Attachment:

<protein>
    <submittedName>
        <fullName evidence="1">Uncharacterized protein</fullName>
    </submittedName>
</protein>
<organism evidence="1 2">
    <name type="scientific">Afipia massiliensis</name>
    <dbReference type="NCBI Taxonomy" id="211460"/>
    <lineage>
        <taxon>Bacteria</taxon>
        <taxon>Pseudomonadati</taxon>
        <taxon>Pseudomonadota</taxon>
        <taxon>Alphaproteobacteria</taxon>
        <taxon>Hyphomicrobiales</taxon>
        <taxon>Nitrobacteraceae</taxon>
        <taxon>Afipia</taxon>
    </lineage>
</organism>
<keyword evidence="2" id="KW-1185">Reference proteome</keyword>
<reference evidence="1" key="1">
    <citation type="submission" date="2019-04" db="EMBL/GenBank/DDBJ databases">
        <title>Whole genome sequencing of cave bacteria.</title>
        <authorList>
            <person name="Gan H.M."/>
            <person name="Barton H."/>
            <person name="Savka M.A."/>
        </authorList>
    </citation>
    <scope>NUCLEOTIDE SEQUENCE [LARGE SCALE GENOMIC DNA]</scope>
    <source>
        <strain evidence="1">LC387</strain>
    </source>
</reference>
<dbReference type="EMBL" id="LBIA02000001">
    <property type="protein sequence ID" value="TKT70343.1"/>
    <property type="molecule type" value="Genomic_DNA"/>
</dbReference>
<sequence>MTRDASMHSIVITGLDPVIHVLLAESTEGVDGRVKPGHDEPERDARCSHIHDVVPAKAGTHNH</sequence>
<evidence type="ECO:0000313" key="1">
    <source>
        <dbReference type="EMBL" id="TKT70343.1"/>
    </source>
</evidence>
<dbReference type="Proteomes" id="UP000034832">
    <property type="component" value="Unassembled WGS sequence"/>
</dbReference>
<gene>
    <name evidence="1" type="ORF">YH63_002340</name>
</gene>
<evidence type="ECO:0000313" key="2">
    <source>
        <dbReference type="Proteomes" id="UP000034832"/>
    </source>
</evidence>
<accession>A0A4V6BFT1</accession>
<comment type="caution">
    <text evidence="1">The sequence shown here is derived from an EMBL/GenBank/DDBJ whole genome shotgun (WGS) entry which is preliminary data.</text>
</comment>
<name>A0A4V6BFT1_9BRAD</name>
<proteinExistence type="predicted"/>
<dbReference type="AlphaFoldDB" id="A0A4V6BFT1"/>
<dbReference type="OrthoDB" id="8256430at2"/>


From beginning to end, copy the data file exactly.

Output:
<protein>
    <submittedName>
        <fullName evidence="1">Uncharacterized protein</fullName>
    </submittedName>
</protein>
<organism evidence="1 2">
    <name type="scientific">Afipia massiliensis</name>
    <dbReference type="NCBI Taxonomy" id="211460"/>
    <lineage>
        <taxon>Bacteria</taxon>
        <taxon>Pseudomonadati</taxon>
        <taxon>Pseudomonadota</taxon>
        <taxon>Alphaproteobacteria</taxon>
        <taxon>Hyphomicrobiales</taxon>
        <taxon>Nitrobacteraceae</taxon>
        <taxon>Afipia</taxon>
    </lineage>
</organism>
<keyword evidence="2" id="KW-1185">Reference proteome</keyword>
<reference evidence="1" key="1">
    <citation type="submission" date="2019-04" db="EMBL/GenBank/DDBJ databases">
        <title>Whole genome sequencing of cave bacteria.</title>
        <authorList>
            <person name="Gan H.M."/>
            <person name="Barton H."/>
            <person name="Savka M.A."/>
        </authorList>
    </citation>
    <scope>NUCLEOTIDE SEQUENCE [LARGE SCALE GENOMIC DNA]</scope>
    <source>
        <strain evidence="1">LC387</strain>
    </source>
</reference>
<dbReference type="EMBL" id="LBIA02000001">
    <property type="protein sequence ID" value="TKT70343.1"/>
    <property type="molecule type" value="Genomic_DNA"/>
</dbReference>
<sequence>MTRDASMHSIVITGLDPVIHVLLAESTEGVDGRVKPGHDEPERDARCSHIHDVVPAKAGTHNH</sequence>
<evidence type="ECO:0000313" key="1">
    <source>
        <dbReference type="EMBL" id="TKT70343.1"/>
    </source>
</evidence>
<dbReference type="Proteomes" id="UP000034832">
    <property type="component" value="Unassembled WGS sequence"/>
</dbReference>
<gene>
    <name evidence="1" type="ORF">YH63_002340</name>
</gene>
<evidence type="ECO:0000313" key="2">
    <source>
        <dbReference type="Proteomes" id="UP000034832"/>
    </source>
</evidence>
<accession>A0A4V6BFT1</accession>
<comment type="caution">
    <text evidence="1">The sequence shown here is derived from an EMBL/GenBank/DDBJ whole genome shotgun (WGS) entry which is preliminary data.</text>
</comment>
<name>A0A4V6BFT1_9BRAD</name>
<proteinExistence type="predicted"/>
<dbReference type="AlphaFoldDB" id="A0A4V6BFT1"/>
<dbReference type="OrthoDB" id="8256430at2"/>